The day job:
Gerry Smyth is a Professor of Irish Cultural History at LJMU. He is also Principal Co-ordinator of Marginal Irish Modernisms. Along with academic events, the project group deliver public engagement activities including concerts, lectures, book discussions and plays.
The secret life:
Gerry is a musician, composer and playwright whose work typically centres around Irish literature. He also formed a sea shanty group, called The Rock Light Rollers who performed shanty flash mobs across Liverpool.
Gerry’s love of music was first expressed in the same way that many musicians and composers start out – by picking up a guitar and forming a rock band. After studying literature, however, his music would forever be shaped by this other passion.
Gerry’s fascination with drama led him to compose pieces for the theatre including incidental music and accompaniments for on-stage performances. He then discovered a way of expressing his interest in poetry by setting text to music. Having composed new versions of the lyric sequence of James Joyce’s ‘Chamber Music’, Gerry is now working on an album of original settings of poems by W.B. Yeats. We asked him about the process for composing this type of music:
“When it comes to setting a text there are many issues to consider – technical issues such as length, metre, and so forth; but also more impressionistic ones such as the mood and meaning of a poem. It’s usual to try to imagine a sympathetic musical equivalent for that mood or meaning. The technical stuff can be learnt to a great extent – issues to do with key signatures and tempo and phrasing and so on. The other stuff is more connected with that elusive thing called inspiration. Sometimes it comes, sometimes it doesn't; sometimes it works, sometimes it doesn't.”
Most of your work focuses on Irish literature. What about it appeals to you?
“I work predominantly on Irish literature because I grew up in Ireland during the 1960s and ‘70s, and I was drawn towards the work of writers who had attempted to engage with and represent an environment with which I was familiar. When I first came to Liverpool in the 1980s I studied English at the Polytechnic – which of course is the precursor to LJMU – and my undergraduate dissertation was on Irish literature. I followed that with an MA and a longer thesis on Irish literature of the 1930s, and then went on to do my doctoral research on Irish literature of the 1950s. I was moving closer to my own period all the time in an attempt to understand my own condition.”
You are also a playwright, can you tell us a bit about your more recent work?
“With some colleagues from the Drama department at LJMU I formed the Liverpool-Irish Literary Theatre in 2011 with the goal of writing and producing original material of Irish literary interest. In the last seven years we have performed in venues across Europe, including Vienna, Trieste, Prague, Lille, Salzburg, Aberdeen, Waterford, as well as extended runs at the Edinburgh International Fringe Festival in 2012 and 2017. We’re off to Nijmegen for another performance in July – this time of a new play about the Irish writer Brendan Behan.”
How do LJMU students benefit from the plays you put on and the other work you get involved in?
“All the creative work I undertake is grounded in my research, which in turn grows out of and feeds back into my teaching activities. For example, my last play was called Nora & Jim, and it was based on a series of letters between James Joyce and his partner Nora Barnacle in 1909. The material for this play emerged from research I undertook for a book I published with Manchester University Press in 2015 entitled The Judas Kiss: Treason and Betrayal in Six Modern Irish Novels; and that book itself grew out of ideas first encountered and explored on English undergraduate modules such as Modernism, Irish and Scottish Fiction and Our House.”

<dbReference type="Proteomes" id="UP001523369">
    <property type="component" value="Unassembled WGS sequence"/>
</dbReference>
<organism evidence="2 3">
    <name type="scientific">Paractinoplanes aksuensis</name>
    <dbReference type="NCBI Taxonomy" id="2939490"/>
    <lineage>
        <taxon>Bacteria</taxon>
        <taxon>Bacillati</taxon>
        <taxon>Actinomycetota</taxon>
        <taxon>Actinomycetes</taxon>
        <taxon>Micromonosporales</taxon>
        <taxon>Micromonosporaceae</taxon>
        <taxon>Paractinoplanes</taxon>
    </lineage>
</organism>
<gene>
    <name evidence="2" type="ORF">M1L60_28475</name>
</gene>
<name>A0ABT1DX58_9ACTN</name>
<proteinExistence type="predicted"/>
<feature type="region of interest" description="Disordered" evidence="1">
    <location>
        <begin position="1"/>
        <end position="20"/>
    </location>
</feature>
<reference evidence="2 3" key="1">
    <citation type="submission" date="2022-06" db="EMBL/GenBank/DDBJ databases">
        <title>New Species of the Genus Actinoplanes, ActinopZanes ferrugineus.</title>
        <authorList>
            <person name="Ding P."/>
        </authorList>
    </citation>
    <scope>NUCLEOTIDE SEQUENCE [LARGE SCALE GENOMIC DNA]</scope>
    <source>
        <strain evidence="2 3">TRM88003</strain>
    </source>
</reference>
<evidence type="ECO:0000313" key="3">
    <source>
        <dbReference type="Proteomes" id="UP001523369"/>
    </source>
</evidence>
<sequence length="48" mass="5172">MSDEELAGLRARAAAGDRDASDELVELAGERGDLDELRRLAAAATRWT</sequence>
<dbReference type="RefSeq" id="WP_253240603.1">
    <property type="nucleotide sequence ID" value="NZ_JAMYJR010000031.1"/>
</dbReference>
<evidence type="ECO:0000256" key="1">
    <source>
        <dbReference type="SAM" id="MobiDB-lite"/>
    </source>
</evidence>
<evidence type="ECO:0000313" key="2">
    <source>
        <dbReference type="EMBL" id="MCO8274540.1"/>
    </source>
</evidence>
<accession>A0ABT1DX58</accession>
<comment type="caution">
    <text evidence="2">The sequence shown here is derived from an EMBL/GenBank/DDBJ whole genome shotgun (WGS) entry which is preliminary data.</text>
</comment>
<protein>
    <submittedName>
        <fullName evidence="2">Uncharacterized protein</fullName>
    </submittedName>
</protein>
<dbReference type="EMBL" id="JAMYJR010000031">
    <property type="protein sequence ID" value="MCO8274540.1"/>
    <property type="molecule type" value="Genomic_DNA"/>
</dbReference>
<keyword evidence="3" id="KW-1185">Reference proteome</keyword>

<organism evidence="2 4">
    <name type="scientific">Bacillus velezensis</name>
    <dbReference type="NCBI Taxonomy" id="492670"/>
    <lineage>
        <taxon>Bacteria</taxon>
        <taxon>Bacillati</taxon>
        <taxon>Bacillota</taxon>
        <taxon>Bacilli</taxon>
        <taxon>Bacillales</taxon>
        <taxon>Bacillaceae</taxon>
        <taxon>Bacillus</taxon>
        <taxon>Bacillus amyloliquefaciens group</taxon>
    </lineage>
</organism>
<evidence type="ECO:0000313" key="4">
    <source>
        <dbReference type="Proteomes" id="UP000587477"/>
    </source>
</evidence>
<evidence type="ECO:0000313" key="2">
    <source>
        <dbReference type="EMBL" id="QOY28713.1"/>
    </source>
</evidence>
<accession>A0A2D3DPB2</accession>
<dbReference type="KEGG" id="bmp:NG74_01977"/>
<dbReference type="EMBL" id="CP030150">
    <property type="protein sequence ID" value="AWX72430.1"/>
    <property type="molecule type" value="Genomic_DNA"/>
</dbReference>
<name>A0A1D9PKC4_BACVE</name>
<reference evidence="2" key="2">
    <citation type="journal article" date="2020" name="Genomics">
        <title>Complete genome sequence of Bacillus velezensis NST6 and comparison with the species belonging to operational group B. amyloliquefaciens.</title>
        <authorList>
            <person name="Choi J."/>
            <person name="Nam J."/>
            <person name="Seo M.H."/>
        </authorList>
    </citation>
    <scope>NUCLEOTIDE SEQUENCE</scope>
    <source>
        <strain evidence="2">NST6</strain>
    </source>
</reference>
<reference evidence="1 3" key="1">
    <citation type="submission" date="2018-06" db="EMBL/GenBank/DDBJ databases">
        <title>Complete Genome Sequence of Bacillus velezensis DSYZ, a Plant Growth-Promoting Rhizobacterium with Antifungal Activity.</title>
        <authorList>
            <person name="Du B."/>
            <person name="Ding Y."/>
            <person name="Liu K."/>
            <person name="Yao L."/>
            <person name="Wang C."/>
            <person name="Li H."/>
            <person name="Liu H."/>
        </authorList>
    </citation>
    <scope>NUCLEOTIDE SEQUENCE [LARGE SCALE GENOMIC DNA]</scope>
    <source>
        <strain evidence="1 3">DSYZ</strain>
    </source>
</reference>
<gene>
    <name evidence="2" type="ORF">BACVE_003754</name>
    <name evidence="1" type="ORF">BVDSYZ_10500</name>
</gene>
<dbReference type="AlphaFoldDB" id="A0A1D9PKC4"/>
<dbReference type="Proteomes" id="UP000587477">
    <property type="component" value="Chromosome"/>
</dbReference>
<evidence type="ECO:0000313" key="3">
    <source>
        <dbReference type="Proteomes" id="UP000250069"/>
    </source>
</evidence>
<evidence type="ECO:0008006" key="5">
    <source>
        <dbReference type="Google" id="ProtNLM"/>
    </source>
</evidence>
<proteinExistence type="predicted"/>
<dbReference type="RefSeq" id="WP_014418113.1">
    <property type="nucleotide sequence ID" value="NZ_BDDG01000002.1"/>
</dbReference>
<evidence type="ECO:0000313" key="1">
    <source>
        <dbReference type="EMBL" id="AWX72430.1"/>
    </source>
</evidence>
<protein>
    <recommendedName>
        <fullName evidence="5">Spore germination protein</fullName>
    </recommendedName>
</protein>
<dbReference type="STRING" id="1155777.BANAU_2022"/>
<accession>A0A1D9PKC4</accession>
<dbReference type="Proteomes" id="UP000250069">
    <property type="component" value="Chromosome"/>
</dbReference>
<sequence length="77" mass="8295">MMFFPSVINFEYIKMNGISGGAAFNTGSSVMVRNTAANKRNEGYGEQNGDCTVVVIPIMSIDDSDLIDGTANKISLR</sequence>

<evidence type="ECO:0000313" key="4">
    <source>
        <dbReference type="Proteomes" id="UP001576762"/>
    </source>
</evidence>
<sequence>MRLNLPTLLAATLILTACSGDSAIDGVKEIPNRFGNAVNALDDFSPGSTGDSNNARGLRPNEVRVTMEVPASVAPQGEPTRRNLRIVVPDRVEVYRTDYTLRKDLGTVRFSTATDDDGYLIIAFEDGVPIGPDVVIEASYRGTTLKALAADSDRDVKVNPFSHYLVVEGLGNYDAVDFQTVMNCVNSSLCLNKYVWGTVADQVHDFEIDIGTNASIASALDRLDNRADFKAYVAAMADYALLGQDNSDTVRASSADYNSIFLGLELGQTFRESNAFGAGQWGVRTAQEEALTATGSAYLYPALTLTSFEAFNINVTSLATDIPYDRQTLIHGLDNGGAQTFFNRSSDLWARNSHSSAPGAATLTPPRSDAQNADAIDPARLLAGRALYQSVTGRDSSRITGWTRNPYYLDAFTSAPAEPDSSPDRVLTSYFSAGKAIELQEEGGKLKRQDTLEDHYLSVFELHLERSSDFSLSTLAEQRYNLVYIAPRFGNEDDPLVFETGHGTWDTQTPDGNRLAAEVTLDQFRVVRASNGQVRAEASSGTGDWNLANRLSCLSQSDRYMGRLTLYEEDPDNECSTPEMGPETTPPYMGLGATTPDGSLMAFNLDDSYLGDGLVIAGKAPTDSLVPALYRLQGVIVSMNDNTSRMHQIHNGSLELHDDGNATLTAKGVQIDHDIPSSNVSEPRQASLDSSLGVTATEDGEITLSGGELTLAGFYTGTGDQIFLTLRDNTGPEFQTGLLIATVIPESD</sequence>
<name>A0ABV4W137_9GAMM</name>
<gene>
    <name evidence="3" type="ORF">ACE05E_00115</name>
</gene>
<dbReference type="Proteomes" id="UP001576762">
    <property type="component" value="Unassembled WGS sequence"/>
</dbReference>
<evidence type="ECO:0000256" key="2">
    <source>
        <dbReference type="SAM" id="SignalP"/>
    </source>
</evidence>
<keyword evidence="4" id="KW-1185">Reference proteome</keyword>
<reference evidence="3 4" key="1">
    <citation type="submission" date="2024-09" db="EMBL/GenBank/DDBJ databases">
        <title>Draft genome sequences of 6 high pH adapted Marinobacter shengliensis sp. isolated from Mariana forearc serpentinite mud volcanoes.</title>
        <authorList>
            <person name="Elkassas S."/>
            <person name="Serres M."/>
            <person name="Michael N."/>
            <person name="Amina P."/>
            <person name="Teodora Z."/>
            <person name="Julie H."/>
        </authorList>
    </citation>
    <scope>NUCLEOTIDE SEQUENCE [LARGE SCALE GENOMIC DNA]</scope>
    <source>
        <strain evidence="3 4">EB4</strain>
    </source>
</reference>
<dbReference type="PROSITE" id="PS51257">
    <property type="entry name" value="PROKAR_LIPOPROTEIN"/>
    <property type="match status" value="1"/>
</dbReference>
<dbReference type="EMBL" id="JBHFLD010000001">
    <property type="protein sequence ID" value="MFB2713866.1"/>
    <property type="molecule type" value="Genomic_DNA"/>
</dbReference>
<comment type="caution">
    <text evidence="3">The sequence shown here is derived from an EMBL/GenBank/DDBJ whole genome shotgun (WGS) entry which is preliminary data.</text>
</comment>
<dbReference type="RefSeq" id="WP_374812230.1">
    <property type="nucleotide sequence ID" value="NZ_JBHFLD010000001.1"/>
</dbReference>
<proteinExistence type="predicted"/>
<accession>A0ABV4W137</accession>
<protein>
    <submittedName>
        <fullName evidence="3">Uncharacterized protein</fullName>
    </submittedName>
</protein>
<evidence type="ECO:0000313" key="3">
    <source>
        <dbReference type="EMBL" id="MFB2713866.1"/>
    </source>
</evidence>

“I think creativity is perhaps the most important attribute we can foster in our students – not just in a performative context but in relation to their identities as students, in their critical response to culture of all kinds, and in the sense of themselves that they bring forward after graduating. It’s not a general social panacea, but in my experience creativity generates a positive energy which benefits the self and the community. It’s definitely the best part of my job.”
Nora & Jim written by Gerry Smyth and performed by two former LJMU Drama students: Jade Thomson and Tom Galashan.
You also perform with a sea shanty group at events across Merseyside. Can you tell us a bit about how that came about and the history of the shanty in Liverpool?
“Liverpool was once a key location within the global maritime imagination, and that status was reflected in different musical traditions. Shanties were simple call-and-response songs used aboard ships until the end of the age of sail. They helped the crew to focus and co-ordinate their efforts.
“I live in Hoylake in Wirral, which is where Stan Hugill, sometime known as the ‘Last Shanty Man’, was born and raised. Hugill went on to be the foremost modern collector of shanties, especially ones relating to Liverpool.
“My academic interest in shanties led to an interest in their musical and performative qualities, so along with some friends from Wallasey I formed a shanty group, called The Rock Light Rollers. We’ve recorded one album of Liverpool-based shanties and performed at a wide range of events across the region, including a ‘Shanty Mob’ as part of the AHRC’s Being Human festival, and for the TUC conference in 2014.”
The Secret Lives of Professors/Lecturers series aims to celebrate the unique lives of the academics who make Liverpool John Moores University an amazing place to study. If you know of a lecturer who has some interesting side projects or great stories to share, please get in touch.